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JavaScript Libraries FAQ

The following was taken from a pair of posts on the Eclipse forums. The content provided has been formatted and changed hither and yon (all by the original author, User:Mark Storer:

Adding a new library to the list of available JS Libraries

This was written in September of 2010, using Eclipse 3.6 (Helios), with Eclipse Eb Developer Tools v3.2.1.v20100707180


UPDATE: Success! Cribbing from the IE & FF support plugins dramatically shortened my dev time, though I did make several changes. Both of the support plugins store file names in char arrays rather than Strings because that's what an interface calls for. I had 22 file names, and really didn't feel like wearing my wrists out on a repetitive task like that. I've got so many other things to wear them out on instead...

public class MyLibInitializer extends JsGlobalScopeContainerInitializer {
 private static final String LIBRARY_ID = "com.yourCompany.YourJSLibraryID";
 // what's plural of "chars"?
 private static char[][] stringsToCharses(String strs[]) {
   char [][]charses = new char[strs.length][];
   for (int i = 0; i < strs.length; ++i) {
     charses[i] = strs[i].toCharArray();
   return charses;
 private static final LIB_STRS[] = { "fileA.js", "fileB.js", ... };
 private static final LIB_CHARSES = stringsToCharses(LIB_STRS);

 public char[][] getLibraryFileNames() {
   return LibInitializer.LIB_CHARSES;
 //Q: When is an IPath not a path?
 public IPath getPath() {
     //A: When it's a library ID.
     return new Path(LIBRARY_ID);

Plus "fileA.js" is much easier to read (and debug) than the equivalent char array. Yow. It'd be easy to miss a dropped character buried in all those commas and quotes.

PS: I suggest overriding getWorkingLibPath in your LibraryLocation implementation. If you don't, you'll end up sharing the same "libraries" directory in the JSDT core plugin... which opens up the possibility of file collisions (with the most recent time stamp winning).


You'll also need to add several extension points to your plugin to identify it as providing a JS library:

  <extension point="org.eclipse.wst.jsdt.ui.JsGlobalScopeContainerPage">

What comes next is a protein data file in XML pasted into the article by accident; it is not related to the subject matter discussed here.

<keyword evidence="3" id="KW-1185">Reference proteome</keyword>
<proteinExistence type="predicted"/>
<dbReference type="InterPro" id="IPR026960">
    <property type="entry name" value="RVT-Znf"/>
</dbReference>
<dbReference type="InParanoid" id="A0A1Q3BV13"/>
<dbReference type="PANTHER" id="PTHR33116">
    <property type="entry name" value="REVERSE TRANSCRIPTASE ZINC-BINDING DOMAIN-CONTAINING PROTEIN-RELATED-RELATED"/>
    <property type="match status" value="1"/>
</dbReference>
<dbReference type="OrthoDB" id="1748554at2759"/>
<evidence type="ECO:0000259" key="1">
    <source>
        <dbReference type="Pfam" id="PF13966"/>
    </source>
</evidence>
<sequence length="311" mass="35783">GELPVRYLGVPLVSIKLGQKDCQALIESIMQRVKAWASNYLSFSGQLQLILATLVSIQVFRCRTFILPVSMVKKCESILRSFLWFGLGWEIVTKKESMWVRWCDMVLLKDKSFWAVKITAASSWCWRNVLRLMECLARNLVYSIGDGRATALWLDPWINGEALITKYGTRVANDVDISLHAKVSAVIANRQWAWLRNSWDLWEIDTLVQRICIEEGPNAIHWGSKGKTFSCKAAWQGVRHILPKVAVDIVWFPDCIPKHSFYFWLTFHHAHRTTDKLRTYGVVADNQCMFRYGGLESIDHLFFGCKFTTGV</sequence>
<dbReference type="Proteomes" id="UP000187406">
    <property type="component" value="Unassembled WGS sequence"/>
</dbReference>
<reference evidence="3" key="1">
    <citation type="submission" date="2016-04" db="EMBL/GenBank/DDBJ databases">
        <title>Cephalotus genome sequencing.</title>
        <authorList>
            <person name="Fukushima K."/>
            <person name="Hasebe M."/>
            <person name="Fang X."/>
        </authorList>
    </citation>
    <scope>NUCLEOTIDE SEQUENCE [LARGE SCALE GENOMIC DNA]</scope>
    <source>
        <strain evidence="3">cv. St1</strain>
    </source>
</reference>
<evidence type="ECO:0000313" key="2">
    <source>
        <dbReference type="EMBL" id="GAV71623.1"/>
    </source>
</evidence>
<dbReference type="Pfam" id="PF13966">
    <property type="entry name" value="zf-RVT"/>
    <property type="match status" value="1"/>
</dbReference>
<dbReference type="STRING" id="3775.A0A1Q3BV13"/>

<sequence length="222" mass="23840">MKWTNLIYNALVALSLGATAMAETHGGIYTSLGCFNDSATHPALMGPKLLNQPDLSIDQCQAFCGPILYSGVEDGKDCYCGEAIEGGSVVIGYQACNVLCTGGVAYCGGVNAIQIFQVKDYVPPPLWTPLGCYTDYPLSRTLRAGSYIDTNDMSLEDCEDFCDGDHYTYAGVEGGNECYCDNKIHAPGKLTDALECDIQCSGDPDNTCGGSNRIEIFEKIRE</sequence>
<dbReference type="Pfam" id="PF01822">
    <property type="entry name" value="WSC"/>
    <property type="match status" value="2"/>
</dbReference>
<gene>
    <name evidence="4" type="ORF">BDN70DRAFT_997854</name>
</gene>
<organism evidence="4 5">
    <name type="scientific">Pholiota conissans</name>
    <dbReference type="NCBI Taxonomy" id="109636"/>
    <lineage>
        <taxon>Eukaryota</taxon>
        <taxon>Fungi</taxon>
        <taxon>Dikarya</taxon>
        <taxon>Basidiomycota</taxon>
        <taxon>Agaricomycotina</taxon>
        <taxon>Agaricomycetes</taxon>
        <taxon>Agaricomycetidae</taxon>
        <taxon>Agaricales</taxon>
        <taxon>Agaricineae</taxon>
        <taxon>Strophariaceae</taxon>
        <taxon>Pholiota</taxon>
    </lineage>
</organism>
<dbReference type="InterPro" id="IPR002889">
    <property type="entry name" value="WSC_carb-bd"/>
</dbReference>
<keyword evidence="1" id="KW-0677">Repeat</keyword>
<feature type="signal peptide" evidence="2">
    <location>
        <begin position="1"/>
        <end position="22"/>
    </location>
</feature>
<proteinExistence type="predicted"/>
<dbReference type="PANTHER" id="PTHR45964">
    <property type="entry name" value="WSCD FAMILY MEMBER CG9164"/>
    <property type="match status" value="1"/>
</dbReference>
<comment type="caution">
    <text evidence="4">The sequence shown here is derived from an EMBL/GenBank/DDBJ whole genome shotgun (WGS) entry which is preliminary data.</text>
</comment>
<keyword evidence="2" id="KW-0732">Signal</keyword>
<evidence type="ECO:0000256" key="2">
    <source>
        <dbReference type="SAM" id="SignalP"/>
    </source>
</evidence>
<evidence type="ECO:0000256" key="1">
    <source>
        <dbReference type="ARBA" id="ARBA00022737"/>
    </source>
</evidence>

<! -- Optional? -- >
  <extension point="org.eclipse.wst.jsdt.ui.JsGlobalScopeUIInitializer">

It is critical that the ID defined in the ContainerInitializer and UIInitializer extension points match, and that they match LIBRARY_ID in the plugin sample code above.

Adding an existing library to a project's include path

To programmatically add a JS library to a project:

   private void addJSLibToProj(IProject proj) {
       IJavaScriptProject jsProj = JavaScriptCore.create(proj);
       try {
           IIncludePathEntry entries[] = jsProj.getRawIncludepath();

           // an impl of IJsGlobalScopeContainerInitializer
           LibInitializer jsLib = new LibInitializer();

           // LibInitializer.getPath actually returns the LibraryID defined in the plugin.xml
           // wrapped in a Path object.  Funky, but okay.  
           IPath ourLibPath = jsLib.getPath();
           IIncludePathEntry ourEntry = JavaScriptCore.newContainerEntry(ourLibPath);

           IIncludePathEntry newEntries[] = new IIncludePathEntry[entries.length + 1];
           System.arraycopy(entries, 0, newEntries, 0, entries.length);
           newEntries[entries.length]= ourEntry; 

           jsProj.setRawIncludepath(newEntries, true, null);
       } catch (JavaScriptModelException e) {
           LogError( e );

Important bits to note:

  1. we don't add it as a CPE_LIBRARY (from one of the JavaScriptCore.newLibraryEntry(...) overrides), but a CPE_CONTAINER. A CPE_LIBRARY appears to be a single file, while a CPE_CONTAINER can be any number of other Includable Things. Libraries in this case.
  2. The "path" to that container is the library ID from the plugin.xml... as used in the org.eclipse.wst.jsdt.core.JsGlobalScopeContainerInitializer extension point (and ...UIInitializer).

It would be nice to have an "addLibraryByID" in IJavaScriptProject, but that would probably be too useful. ;) Given the way "PROVISIONAL API" warnings are splashed all over everything, it'd be comforting to have that extra layer of insulation. Ah well... they don't call it "the bleeding edge" for nothing.

Not making IPath's out of things that are clearly not paths might be a good idea as well. Maybe just a subclass that makes it clear what's Actually Going On?

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